The concurrent list that covers subjects for the consideration of the Centre and the States also have entries that places agriculture outside the jurisdiction of the Indian Parliament. For instance, entry 6 List III covers Transfer of property “other than agricultural land”; registration of deeds and documents.” Entry 7 covers all contracts but “not contracts relating to agricultural land”.
The actual confusion arises from entry 26 and 27 of the List II that states are subject to entry 33 of List III. As mentioned above, entry 33 empowers the Parliament to control trade and commerce, production supply and distribution of domestic and imported products of an industry in public interest.
Since under List III, Central laws prevail, the Union Government can argue that there has been no encroachment of jurisdiction and its well within its powers to pass laws on intra and inter state trading, contract farming, preventing states from receiving any fees outside the APMC mandi, etc.
But for argument sake, if the industrial products (mentioned in entry 33) like edible oilseeds and oils, cattle fodder, raw cotton and jute, cotton seeds fall under the ambit of the broad category of agriculture, then what is the need for all the State list entries, placing agriculture under its List? It renders the said entries absolutely redundant.
Doctrine of Pith and Substance
This notion can be better understood by the doctrine of pith and substance which is used as a principle to determine the constitutionality of a legislation where there is conflict of legislative powers conferred on Federal and State Legislatures with reference to Lists. It essentially helps to decipher the character of a legislation that overlaps between two entries. The question which is asked in such cases is: What is the pith and substance of the legislations?
In State of Rajasthan v Shri G Chawla and Dr. Pohumal 1959 AIR 544, the validity of the Ajmer (Sound Amplifiers Control) Act, 1952 enacted by the State legislature was challenged and the judicial Commissioner of Ajmer held that the Act fell within Entry No. 31 of the Union List and not within Entry No. 6 of the State List (as was claimed by the State) and therefore ultra vires the State Legislature.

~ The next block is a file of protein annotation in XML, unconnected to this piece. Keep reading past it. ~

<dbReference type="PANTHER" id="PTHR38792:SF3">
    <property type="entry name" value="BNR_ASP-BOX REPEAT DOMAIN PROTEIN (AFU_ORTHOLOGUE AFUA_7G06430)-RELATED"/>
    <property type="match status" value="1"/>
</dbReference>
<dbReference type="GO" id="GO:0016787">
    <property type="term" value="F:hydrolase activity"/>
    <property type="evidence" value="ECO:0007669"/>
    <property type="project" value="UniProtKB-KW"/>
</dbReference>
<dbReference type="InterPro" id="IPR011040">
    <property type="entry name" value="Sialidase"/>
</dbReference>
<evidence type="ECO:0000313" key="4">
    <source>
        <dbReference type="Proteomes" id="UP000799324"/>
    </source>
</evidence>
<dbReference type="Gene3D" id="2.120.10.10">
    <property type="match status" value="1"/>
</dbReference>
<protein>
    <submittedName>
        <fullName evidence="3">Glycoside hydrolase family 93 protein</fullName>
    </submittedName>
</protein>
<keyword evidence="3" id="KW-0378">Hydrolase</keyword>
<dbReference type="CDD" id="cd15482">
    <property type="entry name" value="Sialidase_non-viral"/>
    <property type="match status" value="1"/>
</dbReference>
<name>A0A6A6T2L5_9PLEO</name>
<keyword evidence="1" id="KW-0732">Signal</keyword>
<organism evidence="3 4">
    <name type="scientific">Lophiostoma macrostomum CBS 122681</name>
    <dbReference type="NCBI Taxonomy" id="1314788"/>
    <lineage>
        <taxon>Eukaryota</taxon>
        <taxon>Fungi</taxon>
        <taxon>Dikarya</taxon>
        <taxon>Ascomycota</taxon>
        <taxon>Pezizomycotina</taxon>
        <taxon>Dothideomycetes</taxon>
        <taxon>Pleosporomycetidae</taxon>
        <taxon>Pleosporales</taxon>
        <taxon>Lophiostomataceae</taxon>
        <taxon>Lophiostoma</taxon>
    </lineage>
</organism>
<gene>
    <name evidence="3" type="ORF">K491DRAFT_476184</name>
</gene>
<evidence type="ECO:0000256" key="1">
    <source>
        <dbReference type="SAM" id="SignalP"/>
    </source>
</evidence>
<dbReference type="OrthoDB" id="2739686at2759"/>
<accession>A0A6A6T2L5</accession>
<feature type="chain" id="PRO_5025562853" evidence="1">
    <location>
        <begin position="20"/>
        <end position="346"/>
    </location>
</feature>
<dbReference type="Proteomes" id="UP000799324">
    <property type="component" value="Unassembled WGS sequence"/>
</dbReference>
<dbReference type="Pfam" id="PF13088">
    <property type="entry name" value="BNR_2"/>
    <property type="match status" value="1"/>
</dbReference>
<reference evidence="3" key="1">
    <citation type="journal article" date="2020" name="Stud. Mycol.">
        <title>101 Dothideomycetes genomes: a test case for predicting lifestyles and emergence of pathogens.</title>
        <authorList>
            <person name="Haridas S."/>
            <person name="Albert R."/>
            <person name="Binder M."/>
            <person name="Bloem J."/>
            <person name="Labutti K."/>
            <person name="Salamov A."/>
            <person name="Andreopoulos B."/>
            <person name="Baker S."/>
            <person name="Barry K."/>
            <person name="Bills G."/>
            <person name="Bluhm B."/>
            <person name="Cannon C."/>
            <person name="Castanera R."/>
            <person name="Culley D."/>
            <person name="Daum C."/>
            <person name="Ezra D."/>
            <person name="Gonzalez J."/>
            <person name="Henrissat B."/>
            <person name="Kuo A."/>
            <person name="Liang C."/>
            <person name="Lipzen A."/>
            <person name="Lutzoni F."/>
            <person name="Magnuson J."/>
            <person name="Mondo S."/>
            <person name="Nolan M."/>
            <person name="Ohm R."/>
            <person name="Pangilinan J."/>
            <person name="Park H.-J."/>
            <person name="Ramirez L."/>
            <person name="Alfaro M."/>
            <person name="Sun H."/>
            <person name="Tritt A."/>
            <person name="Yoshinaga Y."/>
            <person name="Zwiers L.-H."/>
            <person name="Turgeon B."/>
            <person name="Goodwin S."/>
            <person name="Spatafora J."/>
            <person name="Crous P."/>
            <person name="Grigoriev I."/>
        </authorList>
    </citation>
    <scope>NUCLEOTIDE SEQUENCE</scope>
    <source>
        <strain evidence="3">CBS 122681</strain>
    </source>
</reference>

Entry 31 of the Union List empowered the Centre to regulate Posts and telegraphs; telephones, wireless, broadcasting and other like forms of communication including amplifiers. Entry 6 of the State List covered public health and sanitation; hospitals and dispensaries whereas entry 1 covered public order.
But the Supreme Court disagreed with the Judicial Commissioner and upheld the legislation’s constitutionality. It said that the pith and substance of the act was within the powers of the State legislature as the main issue of amplifiers (related to health and tranquillity) was largely covered under the State list and touched upon the other list (Union list) incidentally.
Similarly, when agriculture largely falls under the State list, and is incidentally covered in the Concurrent List, the farm laws seem to have been hastily passed by the Parliament which does not have locus to do so, in the first place. It is also strange to note how the laws were passed without consulting even a single State.
This doctrine tests the competency of a legislature to enact a law. The main function of legislatures is to make laws but when it legislates on matters outside its jurisdiction, a limitation in the form of ‘Doctrine of Colourable legislation’ can be invoked.
The origin of the doctrine can be traced to the Latin phrase Quando aliquid prohibetur ex directo, prohibetur et per obliquum which means whatever cannot be done directly, it cannot be done indirectly. So, if the legislature is directly prohibited to do something, it cannot do it indirectly either.
When the Union does not have the power to make laws on agricultural reforms, as it is a State subject, it can certainly not use incidental entries to invoke its power. Agriculture cannot only be viewed from a lens of trade and commerce; it is an occupation, a means of livelihood for about 58% of India’s population.
The courts too have recognised the parliament overreach at times, upholding the validity of State laws in the face of Central laws. In ITC Ltd vs Agricultural Produce Market Committee AIR 2002 SC 852, the Supreme Court had upheld the validity of state laws related to agricultural produce marketing and struck down the central Tobacco Board Act, 1975.
This case presented a conflict between the operation of two Acts. Parliament took the tobacco industry under its control under Entry 52, List I and enacted the Tobacco Board Act. The Bihar Agricultural Produce Markets Act, 1960 was enacted by the State of Bihar referable to Entry 28 of List II which gives the State legislature the exclusive power to legislate on Markets and Fairs.